Robert Nesbitt

Reviewed by Andrew Schrock :

The copiously detailed liner notes on “Wheedles Groove” talk of a local flavor bubbling up in Seattle, percolating like so much coffee from the street level and filtered by local musicians of the day. In the decade from the mid 60s to the mid 70s, encouraged by the possibility of making a living playing the local clubs, they formed literally dozens of groups. These men & women put soul into their music, and most of their stories are ones of local fame, but near misses at success on a national level. Following the Stones Throw model, tracks are copiously researched, interviews conducted of the colorful musicians, and original flyers and photographs unearthed. This obsession may sound excessive, but it enriches the experience of listening to a compilation, because you can close your eyes and get a vivid picture in your own “private mind garden” of what it was like to travel down a sidewalk in the Pacific Northwest during such an amazingly diverse musical period. To hear the juicy breakbeats, organ funk, and wah-wah guitar are all recorded just slightly too hot into a tape recorder for that slight distortion reminds you what good old funky music is all about.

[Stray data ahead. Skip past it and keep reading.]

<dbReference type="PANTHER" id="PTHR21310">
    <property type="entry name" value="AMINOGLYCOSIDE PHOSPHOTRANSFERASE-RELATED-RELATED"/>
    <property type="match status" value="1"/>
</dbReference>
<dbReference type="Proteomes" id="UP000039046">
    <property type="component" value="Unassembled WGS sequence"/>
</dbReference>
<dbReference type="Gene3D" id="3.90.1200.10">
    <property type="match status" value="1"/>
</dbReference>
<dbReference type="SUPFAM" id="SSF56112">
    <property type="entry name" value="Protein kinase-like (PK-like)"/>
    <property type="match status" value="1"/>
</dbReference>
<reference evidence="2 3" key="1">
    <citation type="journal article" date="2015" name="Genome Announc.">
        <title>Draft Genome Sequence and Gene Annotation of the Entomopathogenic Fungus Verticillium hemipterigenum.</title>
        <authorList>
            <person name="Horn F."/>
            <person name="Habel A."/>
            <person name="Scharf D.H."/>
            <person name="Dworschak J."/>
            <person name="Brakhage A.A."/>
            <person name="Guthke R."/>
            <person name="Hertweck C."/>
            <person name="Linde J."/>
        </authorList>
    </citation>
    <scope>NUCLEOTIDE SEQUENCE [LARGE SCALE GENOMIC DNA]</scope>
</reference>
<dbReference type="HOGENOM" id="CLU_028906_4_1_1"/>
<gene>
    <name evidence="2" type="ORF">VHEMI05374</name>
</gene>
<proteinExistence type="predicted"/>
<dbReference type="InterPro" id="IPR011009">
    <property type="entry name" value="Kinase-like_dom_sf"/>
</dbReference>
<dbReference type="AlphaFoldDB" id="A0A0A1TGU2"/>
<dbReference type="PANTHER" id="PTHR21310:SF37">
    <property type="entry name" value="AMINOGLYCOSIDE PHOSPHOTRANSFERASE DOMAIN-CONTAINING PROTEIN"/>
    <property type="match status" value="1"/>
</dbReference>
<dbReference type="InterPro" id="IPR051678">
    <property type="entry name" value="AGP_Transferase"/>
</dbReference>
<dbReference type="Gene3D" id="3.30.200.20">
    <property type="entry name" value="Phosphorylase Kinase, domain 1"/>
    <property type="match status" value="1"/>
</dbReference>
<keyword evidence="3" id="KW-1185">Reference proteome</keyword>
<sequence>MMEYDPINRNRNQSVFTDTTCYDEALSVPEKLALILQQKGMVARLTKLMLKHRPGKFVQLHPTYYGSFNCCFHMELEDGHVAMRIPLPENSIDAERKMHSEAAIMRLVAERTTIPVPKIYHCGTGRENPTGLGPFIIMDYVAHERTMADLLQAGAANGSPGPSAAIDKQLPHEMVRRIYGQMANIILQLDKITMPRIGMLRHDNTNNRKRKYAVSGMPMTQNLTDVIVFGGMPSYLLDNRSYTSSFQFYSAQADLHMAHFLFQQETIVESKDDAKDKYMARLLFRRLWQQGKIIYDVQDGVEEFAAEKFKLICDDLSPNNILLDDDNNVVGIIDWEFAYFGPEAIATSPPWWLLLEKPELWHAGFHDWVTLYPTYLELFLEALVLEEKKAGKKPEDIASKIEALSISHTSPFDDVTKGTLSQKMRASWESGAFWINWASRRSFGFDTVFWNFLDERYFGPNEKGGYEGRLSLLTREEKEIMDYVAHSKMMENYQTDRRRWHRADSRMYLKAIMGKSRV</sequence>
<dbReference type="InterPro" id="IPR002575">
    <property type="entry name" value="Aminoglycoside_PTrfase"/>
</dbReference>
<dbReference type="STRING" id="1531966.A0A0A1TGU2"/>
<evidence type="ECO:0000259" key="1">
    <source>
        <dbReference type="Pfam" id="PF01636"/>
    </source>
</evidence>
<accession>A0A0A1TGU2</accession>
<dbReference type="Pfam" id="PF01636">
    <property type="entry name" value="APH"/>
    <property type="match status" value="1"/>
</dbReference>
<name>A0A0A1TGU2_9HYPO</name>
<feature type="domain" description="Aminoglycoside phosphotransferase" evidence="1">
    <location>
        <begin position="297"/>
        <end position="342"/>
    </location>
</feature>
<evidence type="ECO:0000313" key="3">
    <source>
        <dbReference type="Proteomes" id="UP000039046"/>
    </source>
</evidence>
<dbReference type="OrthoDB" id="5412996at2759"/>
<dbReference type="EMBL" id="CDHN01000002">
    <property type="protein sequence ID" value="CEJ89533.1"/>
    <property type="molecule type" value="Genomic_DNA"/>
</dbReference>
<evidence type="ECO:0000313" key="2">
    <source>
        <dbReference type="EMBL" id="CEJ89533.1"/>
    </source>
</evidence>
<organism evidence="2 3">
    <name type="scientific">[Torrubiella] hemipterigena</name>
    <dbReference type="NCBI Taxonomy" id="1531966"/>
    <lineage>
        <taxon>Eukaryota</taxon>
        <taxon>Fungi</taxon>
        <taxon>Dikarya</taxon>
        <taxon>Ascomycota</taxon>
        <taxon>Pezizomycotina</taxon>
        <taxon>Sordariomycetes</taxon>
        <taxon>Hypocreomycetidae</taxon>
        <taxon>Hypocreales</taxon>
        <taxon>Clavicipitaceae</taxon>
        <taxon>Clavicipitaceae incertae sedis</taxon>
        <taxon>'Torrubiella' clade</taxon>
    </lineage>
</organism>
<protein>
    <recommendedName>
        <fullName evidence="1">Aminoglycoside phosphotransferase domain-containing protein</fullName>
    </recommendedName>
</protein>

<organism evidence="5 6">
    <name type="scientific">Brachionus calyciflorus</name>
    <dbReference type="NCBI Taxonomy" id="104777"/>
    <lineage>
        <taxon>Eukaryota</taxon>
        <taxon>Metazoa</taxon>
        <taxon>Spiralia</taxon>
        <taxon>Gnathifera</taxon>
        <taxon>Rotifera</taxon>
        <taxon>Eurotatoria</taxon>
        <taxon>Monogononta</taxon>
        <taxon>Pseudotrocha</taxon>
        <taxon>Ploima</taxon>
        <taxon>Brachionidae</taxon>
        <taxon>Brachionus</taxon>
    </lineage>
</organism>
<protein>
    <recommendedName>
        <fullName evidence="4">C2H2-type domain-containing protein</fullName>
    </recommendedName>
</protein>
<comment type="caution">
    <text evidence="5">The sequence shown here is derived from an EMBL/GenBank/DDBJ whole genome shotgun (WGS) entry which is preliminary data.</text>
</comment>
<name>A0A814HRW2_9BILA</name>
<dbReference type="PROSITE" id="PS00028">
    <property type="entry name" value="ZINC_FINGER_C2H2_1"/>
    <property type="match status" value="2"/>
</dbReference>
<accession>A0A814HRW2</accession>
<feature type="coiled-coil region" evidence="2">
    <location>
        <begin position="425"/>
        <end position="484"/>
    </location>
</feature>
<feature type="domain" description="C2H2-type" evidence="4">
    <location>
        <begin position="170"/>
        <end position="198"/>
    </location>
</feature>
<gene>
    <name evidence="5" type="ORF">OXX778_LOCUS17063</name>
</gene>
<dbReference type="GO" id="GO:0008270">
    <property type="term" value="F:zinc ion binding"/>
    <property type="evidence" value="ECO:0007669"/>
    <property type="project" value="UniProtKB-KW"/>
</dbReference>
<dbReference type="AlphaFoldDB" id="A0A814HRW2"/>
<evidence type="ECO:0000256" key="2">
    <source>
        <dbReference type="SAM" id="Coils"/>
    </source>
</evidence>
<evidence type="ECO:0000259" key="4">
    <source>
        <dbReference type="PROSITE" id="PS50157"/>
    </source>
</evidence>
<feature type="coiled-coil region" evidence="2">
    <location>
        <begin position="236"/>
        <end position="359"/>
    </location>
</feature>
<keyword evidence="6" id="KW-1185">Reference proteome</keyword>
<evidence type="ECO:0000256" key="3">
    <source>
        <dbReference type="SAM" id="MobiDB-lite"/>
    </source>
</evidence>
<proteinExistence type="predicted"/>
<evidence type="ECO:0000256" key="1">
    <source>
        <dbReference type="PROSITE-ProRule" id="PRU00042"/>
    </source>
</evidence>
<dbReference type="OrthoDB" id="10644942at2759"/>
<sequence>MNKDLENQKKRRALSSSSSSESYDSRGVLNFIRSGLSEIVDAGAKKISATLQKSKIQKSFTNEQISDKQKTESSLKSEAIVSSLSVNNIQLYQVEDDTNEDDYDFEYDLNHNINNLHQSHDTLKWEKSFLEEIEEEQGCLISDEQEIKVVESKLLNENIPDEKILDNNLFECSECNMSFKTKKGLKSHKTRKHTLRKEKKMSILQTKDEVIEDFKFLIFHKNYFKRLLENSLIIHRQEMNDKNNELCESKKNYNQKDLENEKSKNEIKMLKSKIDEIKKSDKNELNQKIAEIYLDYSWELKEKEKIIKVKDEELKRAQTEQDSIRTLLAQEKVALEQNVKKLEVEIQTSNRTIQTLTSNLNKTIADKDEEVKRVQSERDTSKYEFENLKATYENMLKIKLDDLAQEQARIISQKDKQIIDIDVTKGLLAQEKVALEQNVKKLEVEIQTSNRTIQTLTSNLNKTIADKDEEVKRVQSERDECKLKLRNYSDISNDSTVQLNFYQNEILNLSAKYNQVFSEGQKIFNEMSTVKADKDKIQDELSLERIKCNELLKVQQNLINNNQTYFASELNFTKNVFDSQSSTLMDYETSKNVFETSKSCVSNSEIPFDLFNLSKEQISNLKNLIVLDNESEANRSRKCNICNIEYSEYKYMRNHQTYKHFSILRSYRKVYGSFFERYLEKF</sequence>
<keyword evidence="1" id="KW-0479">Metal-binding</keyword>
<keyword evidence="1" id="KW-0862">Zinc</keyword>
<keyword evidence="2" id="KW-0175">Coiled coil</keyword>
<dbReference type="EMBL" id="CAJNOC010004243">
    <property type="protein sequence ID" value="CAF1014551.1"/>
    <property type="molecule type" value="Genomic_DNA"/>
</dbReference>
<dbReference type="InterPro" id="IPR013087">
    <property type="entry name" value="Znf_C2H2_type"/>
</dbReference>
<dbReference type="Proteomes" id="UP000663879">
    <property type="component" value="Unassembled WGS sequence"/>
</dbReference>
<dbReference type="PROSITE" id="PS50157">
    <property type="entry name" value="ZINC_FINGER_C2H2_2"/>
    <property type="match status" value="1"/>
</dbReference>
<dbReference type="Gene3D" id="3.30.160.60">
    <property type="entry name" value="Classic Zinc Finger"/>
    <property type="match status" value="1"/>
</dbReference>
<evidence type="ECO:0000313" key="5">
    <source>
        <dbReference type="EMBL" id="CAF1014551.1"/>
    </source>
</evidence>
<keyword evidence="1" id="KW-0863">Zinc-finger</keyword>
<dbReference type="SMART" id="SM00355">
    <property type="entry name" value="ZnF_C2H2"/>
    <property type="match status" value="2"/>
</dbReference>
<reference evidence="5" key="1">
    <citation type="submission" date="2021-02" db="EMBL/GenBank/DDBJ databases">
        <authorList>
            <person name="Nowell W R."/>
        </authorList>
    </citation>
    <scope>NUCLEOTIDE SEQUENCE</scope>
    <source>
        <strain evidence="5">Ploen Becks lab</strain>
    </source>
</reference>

The only downside to this passionate ode to Seattle culture is the patchy mastering. Recordings were often as not taken from vinyl, and the volume and quality of the tracks varies drastically from song to song. A much better job could have been done as far as cleaning up goes. But such is a small price to pay to be able to revel in the niceness of tracks like Johnny Lewis’ nasty clavinet rendition of “Cissy Strut” (originally released on tape) and the 45-only cuts by The Black on White Affair’s that bookend the compilation. The stylistic breadth of the cuts on “Wheedles Groove” is inspiring, going from classy 60s soul to 70s jazz to pre-disco funk. It’s a grab bag of musical culture connected by location, and the very definition of “local flavor”.

TRACKLIST:

1.) BLACK ON WHITE AFFAIR
 "Bold Soul Sister, Bold Soul Brother"

2.) SOUL SWINGERS
"Brighter Tomorrow"

3.) COOKIN' BAG
"This Is Me"

4.) RON BUFORD
  "Deep Soul Pt. 1"

5.) THE OVERTON BERRY TRIO
  "Hey Jude"

6.) MISTERHOLMES & THE BROTHERHOOD
"Thrift Store Find"

7.) ROBBIE HILL'S FAMILY AFFAIR
  "I Just Want To Be (Like Myself)"

8.) COLD, BOLD & TOGETHER
"(Stop) Losing Your Chances"

9.) BROHAM
"Nothing In Common"

10.) THE JOHNNY LEWIS TRIO
"Cissy Strut"

11.) PATRINELL STATEN
  "Little Love Affair"

12.) BLACK ON WHITE AFFAIR
"A Bunch Of Changes"

13.) THE TOPICS
"Louie Louie"

14.) THE CLARENCE MACK EXPRESS
"Runaway Train"

15.) ANNAKONDA
"Wheedle’s Groove"

16.) SHARPSHOOTERS
  "Balek"

17.) COOKIN' BAG
"The Song I Sing"

18.) COLD, BOLD & TOGETHER
"Somebody’s Gonna Burn Ya"

19.) SOUL SWINGERS
"Ca'-Ba'-Dab'"

20.) PATRINELL STATEN
"I Let A Good Man Go"

21.) BLACK ON WHITE AFFAIR
"Auld Lang Syne"

V/A – “Wheedle’s Groove: Seattle’s finest in Funk & Soul 1965 - 1975"